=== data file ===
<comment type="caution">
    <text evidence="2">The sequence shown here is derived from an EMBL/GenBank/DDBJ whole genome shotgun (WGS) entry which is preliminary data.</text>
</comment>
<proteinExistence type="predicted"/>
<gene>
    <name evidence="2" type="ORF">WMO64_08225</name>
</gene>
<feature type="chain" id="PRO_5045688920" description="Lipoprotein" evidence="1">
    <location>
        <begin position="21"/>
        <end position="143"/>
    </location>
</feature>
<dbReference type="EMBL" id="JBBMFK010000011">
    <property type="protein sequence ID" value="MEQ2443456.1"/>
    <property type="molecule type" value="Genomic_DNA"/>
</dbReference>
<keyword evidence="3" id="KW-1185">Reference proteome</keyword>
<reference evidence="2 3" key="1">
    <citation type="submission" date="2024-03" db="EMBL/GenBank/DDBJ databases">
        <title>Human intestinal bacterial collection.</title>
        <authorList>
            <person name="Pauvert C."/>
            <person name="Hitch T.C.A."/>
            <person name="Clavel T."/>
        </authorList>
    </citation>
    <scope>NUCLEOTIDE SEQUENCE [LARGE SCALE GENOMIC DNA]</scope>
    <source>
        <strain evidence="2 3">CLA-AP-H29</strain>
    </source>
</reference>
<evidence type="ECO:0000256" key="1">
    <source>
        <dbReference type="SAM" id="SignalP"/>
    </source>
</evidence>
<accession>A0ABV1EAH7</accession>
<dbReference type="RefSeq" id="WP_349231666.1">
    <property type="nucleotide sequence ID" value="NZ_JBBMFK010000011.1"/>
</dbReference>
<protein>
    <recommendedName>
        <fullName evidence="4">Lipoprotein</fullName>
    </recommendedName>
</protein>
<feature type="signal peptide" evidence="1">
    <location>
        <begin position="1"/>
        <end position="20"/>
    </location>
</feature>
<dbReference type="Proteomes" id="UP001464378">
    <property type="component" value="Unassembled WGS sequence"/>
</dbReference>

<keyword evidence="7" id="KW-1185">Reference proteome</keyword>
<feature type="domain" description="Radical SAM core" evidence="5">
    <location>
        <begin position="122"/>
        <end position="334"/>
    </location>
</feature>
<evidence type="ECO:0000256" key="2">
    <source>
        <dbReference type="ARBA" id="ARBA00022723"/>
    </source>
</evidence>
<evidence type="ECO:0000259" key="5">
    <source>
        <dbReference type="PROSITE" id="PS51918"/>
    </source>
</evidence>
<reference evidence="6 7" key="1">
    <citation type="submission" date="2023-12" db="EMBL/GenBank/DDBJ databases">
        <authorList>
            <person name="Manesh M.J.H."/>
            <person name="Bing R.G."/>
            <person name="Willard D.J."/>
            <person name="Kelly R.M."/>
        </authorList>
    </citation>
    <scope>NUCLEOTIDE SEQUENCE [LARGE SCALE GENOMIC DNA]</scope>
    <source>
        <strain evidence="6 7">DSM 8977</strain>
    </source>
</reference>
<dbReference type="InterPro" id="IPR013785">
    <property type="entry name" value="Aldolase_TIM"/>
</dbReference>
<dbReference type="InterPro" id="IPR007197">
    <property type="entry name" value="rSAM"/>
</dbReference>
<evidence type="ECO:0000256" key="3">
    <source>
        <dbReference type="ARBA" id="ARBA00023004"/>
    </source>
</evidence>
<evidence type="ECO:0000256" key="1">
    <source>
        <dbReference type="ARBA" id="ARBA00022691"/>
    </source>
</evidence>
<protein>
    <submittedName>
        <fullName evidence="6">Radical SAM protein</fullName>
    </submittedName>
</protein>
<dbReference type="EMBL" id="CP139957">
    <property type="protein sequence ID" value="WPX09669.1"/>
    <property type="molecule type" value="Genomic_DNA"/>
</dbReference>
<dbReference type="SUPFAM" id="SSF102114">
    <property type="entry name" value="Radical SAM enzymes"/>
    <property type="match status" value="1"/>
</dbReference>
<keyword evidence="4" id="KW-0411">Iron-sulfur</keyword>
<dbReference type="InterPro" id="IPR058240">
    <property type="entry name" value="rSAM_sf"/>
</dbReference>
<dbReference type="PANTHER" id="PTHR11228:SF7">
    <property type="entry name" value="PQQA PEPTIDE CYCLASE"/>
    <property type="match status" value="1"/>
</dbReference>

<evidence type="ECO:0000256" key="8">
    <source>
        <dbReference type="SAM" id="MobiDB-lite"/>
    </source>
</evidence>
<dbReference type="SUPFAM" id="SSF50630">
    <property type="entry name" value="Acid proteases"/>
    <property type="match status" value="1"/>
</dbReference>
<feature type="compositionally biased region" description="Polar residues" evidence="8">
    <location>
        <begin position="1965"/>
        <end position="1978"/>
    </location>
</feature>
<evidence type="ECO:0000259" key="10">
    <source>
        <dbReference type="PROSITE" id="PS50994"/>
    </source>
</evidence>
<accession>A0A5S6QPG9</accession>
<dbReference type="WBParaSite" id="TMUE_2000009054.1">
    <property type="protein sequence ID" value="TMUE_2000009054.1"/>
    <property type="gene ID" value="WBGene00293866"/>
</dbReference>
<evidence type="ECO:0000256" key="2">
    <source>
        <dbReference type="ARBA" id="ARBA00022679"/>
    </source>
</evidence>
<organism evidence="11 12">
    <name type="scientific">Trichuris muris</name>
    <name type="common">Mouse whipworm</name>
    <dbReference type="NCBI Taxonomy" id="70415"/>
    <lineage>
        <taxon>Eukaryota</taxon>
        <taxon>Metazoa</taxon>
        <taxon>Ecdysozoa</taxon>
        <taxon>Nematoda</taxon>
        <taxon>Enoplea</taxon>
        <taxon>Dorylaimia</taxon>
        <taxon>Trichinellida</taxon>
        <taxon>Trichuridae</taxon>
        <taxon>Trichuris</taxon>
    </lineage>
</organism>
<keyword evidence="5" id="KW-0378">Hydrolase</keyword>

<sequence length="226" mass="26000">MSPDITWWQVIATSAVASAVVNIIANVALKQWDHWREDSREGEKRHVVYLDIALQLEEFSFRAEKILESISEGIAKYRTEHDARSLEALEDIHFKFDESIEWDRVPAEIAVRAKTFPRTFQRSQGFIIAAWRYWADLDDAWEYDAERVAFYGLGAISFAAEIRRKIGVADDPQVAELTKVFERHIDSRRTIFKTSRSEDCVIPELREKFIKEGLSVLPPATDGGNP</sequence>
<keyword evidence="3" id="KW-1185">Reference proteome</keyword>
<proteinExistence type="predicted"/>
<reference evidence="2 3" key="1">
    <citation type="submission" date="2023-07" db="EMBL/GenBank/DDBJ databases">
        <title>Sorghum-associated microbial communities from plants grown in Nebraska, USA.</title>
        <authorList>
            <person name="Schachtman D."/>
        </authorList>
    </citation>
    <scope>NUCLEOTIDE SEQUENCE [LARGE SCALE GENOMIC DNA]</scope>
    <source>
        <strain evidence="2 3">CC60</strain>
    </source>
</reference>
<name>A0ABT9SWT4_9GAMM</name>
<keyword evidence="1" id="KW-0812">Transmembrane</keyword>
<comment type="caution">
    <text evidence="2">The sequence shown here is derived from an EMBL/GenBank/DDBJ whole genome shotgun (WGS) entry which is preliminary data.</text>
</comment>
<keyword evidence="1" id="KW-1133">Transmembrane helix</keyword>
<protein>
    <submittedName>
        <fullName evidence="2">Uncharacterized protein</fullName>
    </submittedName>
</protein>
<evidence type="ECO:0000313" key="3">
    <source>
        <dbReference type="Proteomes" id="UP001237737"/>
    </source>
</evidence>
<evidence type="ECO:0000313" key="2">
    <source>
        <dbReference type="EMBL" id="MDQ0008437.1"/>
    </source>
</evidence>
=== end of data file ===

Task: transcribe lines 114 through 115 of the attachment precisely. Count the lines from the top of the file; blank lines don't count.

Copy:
    <property type="match status" value="1"/>
</dbReference>